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The Inner Consultation is an approach to the teaching and learning of consultation skills based on cultivating the doctor's ability to pay high quality attention to certain information-rich moments in the consultation. The method is a development of the 'Inner Game' approach to sports coaching described by Timothy Gallwey in the fields of tennis, golf and skiing. In sport, peak performance is often impeded by the intrusion of self-critical thoughts. The solution is to direct the player's attention onto external events such as the moment of bounce of the tennis ball, which are relevant to performance but emotionally neutral. The traditional approach to teaching consulting skills has been to identify a fairly large number of component skills (such as asking open-ended questions, checking for understanding) and tasks (such as achieving rapport, agreeing a management plan). While such models are descriptively valid, conscious determination to apply them in real life can come to dominate the doctor's thoughts during the encounter with the patient, to the detriment of both. Alternatively the doctor, in the heat of the encounter, forgets all about his intended performance and just responds spontaneously. In contrast to a skills-based approach, the Inner Consultation is a technique not of instruction, but for releasing communication abilities which by this stage in the doctor's career have already been installed. MINIMAL CUES Patients signal, in various verbal and non-verbal ways, those moments in the consultation when important things are happening - when they are thinking seriously, or avoiding sensitive issues. If the doctor's attention is fully on the patient at such times, appropriate responses will be made without forcing. But the doctor has first to recognise these information rich moments. They are signalled by distinct clusters of physical signs minimal cues. Gambits - the 'rehearsed' opening remarks made by the patient, defining his or her starting position for the consultation. E.g. "I've had a pain in my stomach for 2 weeks." Curtain-raisers - the 'un-rehearsed' unguarded remarks which often precede the planned gambit, into which may leak information about the patients emotional state, attitudes or hidden agenda. E.g. "You'll probably just say it's my nerves; anyway...I've had a pain in my stomach for 2 weeks." Internal Search - a cluster of non-verbal signs indicating that serious thought is in process, and that whatever is next said may be of greater significance than average. The signs are:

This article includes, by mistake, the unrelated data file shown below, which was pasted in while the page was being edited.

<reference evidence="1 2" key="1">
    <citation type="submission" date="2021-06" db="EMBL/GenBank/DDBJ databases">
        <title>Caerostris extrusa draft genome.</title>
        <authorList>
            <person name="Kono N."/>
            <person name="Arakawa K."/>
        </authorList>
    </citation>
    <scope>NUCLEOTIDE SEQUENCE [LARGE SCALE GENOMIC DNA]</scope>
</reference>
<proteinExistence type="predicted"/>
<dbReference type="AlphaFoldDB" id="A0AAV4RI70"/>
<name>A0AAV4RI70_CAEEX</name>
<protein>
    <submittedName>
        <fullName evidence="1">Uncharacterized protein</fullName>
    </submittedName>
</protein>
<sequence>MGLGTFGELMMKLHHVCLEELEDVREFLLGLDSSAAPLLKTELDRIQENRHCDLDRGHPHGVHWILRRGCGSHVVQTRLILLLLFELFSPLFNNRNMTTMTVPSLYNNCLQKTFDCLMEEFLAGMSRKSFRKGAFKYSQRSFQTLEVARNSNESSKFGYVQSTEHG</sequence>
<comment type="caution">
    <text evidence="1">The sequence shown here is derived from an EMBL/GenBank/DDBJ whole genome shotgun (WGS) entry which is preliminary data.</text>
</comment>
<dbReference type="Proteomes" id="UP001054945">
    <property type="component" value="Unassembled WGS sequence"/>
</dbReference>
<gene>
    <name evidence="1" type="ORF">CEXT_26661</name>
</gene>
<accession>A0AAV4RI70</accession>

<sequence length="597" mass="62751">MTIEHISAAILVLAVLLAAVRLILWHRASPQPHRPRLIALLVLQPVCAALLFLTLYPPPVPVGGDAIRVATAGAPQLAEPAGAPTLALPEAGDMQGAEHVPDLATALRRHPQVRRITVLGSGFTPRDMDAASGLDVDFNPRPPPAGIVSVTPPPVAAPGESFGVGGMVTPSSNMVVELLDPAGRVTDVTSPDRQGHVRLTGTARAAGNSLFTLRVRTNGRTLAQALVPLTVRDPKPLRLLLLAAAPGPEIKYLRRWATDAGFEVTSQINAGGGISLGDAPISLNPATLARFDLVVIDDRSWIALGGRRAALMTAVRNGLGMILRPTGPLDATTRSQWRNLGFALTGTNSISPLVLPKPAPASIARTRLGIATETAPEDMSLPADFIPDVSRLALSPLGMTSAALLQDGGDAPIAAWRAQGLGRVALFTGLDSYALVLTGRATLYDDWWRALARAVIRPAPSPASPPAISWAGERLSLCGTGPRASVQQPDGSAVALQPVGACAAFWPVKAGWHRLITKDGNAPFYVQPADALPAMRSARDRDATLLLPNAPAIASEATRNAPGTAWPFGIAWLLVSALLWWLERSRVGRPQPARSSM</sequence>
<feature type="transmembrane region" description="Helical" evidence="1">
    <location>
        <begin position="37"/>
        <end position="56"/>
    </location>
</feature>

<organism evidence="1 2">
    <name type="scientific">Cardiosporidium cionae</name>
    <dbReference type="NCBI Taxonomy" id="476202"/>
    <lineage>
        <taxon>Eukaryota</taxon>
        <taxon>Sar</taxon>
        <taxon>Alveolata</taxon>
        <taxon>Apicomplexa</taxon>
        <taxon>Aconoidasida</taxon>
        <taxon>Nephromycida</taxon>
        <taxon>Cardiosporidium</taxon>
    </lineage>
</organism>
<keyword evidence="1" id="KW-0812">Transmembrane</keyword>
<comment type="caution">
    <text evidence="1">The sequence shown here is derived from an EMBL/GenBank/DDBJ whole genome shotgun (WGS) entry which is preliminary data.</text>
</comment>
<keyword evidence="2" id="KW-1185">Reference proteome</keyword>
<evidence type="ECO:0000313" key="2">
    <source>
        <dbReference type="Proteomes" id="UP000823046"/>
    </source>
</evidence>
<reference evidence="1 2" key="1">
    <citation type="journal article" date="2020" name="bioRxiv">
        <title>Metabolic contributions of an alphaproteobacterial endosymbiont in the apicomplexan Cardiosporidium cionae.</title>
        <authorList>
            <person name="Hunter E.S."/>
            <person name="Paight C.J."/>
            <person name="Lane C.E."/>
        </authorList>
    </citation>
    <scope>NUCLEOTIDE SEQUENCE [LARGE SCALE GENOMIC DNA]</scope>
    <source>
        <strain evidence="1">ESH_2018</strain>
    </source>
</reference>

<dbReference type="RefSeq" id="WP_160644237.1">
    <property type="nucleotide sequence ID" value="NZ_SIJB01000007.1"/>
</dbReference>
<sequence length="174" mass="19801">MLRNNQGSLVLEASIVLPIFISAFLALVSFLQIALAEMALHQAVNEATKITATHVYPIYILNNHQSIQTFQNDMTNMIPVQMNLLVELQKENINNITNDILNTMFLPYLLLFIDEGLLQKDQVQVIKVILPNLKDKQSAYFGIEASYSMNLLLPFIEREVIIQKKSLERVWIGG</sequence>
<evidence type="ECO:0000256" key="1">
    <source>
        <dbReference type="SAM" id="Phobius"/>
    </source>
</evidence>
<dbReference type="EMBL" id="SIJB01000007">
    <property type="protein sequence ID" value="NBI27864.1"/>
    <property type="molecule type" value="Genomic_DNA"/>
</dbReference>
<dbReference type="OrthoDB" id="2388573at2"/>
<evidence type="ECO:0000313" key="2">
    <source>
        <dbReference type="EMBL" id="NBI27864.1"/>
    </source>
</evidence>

Sudden brief bodily stillness, sometimes even 'freezing' in mid gesture.

Changes in gaze; the eyes either:
(a) move around very rapidly, as in REM sleep, as the thinker scans numerous memories, or (b) remains steadily fixed in one direction, usually to one side, either upwards or downwards, or

(c) become defocused, as if gazing into the far distance.

Turbulence - a noticeable increase in the energy level of speech. As the speaker approaches 'dangerous territory', the flow of speech becomes more agitated than before, erratic, fragmented, with abrupt changes of pace, pitch and volume. Speech censoring - various ways in which the speaker consciously or unconsciously attempts to avoid going into explicit detail about matters that might be sensitive, embarrassing or worrying. Forms of speech censoring include: Hesitations & Prevarications - long pauses, "Errm..", "Well.."
Imprecisions - using vague words and phrases such as "things like that", or "you know what I mean". Non sequiturs - remarks that don't appear to make sense, because intermediate connecting thoughts have been left out. E.g. "My period was late so I ate lots of fruit," (omitting the intermediate "I thought constipation could be the reason.")
APPLICATION In the Inner Consultation, the doctor practises alerting himself or herself to the constant flow of minimal cues emitted by the patient, using them as signals (should attention have wandered) to redirect full attention onto the patient. lt is NOT necessary to try to interpret the significance of every minimal cue; if there is significant meaning, it will be recognised without conscious effort, just as we all do in everyday social conversation. The benefit arises from the fact that the doctor, in endeavouring to spot minimal cues, changes the quality of the attention paid to the patient. From this improved attention come more astute perception, better communication and more effective consulting. REFERENCES Neighbour, R.H. (1987) The Inner Consultation - how to develop an effective and intuitive consulting style. Lancaster, Kluwer Academic Press Neighbour, R.H. (1992) The Inner Apprentice - an awareness-centred approach to vocational training for general practice. Lancaster, Kluwer Academic Press